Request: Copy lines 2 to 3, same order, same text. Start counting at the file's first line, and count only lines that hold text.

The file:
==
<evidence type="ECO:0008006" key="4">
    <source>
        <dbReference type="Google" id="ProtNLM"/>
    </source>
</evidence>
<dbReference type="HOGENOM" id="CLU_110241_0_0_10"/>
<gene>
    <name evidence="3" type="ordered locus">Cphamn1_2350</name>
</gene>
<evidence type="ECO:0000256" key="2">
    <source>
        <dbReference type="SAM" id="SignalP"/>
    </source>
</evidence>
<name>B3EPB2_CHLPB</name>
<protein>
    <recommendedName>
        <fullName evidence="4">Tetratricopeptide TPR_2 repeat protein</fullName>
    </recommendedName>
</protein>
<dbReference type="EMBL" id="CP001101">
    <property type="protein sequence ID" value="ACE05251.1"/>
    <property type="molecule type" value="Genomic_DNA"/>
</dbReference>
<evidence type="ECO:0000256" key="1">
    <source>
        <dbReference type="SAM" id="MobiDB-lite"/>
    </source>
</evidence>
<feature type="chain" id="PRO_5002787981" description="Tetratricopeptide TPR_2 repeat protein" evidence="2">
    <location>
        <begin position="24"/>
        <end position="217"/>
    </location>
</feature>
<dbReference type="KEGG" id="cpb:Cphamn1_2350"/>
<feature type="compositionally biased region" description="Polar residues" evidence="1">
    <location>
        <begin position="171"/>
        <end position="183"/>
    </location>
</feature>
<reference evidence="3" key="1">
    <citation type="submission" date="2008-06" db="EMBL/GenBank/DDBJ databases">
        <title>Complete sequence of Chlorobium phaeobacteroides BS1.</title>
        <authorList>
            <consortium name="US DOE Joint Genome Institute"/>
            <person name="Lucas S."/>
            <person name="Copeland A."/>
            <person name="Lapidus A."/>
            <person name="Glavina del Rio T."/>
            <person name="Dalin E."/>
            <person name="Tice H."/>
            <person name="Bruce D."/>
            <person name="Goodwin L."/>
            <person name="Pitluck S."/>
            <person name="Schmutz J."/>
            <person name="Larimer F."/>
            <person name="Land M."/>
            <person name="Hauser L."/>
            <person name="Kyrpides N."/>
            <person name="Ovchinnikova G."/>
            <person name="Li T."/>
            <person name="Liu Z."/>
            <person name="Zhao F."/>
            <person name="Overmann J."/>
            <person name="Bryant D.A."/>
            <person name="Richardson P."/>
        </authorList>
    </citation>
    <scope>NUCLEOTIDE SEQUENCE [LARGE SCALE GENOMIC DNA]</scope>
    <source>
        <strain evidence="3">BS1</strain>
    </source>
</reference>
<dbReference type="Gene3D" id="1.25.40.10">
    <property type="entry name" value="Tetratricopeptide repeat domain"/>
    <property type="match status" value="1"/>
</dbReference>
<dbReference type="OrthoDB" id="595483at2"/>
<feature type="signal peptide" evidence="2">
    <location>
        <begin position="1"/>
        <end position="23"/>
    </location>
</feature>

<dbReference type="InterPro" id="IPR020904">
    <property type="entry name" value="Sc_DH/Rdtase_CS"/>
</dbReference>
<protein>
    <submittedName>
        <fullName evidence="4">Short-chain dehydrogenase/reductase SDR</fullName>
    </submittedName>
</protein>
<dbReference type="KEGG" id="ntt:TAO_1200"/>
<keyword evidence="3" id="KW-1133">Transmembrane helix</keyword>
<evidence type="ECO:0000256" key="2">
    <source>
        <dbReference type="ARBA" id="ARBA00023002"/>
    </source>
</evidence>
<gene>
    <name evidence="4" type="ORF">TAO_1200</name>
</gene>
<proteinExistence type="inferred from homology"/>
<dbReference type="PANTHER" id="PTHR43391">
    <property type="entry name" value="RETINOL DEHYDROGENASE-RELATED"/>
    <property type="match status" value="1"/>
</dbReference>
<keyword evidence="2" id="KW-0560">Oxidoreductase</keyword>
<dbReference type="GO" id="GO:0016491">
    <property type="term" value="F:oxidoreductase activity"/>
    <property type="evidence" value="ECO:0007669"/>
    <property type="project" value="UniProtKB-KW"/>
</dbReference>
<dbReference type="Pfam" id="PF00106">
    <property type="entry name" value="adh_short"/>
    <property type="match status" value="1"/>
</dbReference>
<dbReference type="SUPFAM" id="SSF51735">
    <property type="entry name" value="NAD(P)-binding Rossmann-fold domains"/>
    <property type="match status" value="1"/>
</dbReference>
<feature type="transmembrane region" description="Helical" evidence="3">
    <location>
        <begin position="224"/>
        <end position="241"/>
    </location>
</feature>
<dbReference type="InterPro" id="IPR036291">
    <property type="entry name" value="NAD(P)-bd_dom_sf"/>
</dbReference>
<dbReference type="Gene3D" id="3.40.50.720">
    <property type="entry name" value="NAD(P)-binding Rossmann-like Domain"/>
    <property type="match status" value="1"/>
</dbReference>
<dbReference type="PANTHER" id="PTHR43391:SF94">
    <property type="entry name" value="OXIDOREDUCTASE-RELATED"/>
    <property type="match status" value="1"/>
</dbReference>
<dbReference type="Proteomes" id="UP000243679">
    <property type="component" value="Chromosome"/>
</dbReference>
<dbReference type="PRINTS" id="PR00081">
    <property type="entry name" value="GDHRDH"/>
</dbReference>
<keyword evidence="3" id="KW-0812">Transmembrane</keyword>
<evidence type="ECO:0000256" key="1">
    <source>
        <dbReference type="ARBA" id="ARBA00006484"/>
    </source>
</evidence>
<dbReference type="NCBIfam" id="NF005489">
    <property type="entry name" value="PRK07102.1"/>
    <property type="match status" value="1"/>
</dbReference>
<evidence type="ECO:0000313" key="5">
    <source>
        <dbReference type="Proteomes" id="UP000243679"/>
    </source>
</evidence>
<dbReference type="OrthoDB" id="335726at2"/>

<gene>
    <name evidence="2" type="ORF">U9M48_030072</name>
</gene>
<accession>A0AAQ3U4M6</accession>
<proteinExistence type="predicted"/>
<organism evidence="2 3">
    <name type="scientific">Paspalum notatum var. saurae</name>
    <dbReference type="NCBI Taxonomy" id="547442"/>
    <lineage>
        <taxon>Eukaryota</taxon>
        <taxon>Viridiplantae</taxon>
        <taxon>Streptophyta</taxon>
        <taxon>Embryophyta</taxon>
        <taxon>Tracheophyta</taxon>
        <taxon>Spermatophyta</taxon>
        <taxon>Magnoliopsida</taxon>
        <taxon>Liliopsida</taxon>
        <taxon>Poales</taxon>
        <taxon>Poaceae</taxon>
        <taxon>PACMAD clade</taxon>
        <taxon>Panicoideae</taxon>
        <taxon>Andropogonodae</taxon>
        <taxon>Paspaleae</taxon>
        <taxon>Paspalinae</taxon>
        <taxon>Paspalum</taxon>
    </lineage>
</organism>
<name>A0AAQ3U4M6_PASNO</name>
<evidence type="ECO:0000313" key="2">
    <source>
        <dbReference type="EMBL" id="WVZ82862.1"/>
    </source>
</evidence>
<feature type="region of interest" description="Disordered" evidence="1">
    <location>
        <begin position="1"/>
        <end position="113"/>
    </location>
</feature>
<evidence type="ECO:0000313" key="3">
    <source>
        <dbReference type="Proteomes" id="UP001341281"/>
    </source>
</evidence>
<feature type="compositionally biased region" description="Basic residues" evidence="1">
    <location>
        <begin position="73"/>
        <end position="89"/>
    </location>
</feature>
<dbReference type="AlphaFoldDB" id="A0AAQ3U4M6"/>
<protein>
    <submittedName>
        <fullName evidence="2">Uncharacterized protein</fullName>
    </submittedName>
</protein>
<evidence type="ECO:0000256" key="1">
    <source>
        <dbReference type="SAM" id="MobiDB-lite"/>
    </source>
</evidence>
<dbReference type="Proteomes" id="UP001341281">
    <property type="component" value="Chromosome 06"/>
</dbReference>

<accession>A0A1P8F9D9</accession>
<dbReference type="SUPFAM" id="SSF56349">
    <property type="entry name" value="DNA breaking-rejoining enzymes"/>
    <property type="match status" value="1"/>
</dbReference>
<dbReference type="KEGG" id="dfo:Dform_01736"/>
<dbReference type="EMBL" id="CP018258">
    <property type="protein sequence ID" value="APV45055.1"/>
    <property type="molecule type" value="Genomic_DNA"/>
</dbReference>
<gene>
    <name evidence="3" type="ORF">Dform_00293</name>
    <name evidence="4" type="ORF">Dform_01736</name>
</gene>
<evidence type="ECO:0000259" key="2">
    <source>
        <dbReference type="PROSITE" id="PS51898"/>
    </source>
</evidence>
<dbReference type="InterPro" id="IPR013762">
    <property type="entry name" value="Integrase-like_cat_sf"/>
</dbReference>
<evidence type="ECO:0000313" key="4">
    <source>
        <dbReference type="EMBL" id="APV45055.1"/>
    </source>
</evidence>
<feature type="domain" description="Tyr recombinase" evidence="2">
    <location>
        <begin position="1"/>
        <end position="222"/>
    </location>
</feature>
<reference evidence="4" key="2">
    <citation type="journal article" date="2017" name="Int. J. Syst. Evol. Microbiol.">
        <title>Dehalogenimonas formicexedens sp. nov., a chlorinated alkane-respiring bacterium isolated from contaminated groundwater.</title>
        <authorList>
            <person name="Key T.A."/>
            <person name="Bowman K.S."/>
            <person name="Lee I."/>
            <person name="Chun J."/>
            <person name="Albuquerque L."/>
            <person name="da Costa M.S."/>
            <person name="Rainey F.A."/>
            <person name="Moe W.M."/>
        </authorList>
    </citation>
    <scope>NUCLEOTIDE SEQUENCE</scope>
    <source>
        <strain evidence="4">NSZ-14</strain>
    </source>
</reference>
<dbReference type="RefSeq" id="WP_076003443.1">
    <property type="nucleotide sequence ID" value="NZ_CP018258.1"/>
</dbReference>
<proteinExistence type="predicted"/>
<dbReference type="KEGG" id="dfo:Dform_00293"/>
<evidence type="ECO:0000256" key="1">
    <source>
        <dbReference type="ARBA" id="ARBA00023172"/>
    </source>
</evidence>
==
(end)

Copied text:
    <source>
        <dbReference type="Google" id="ProtNLM"/>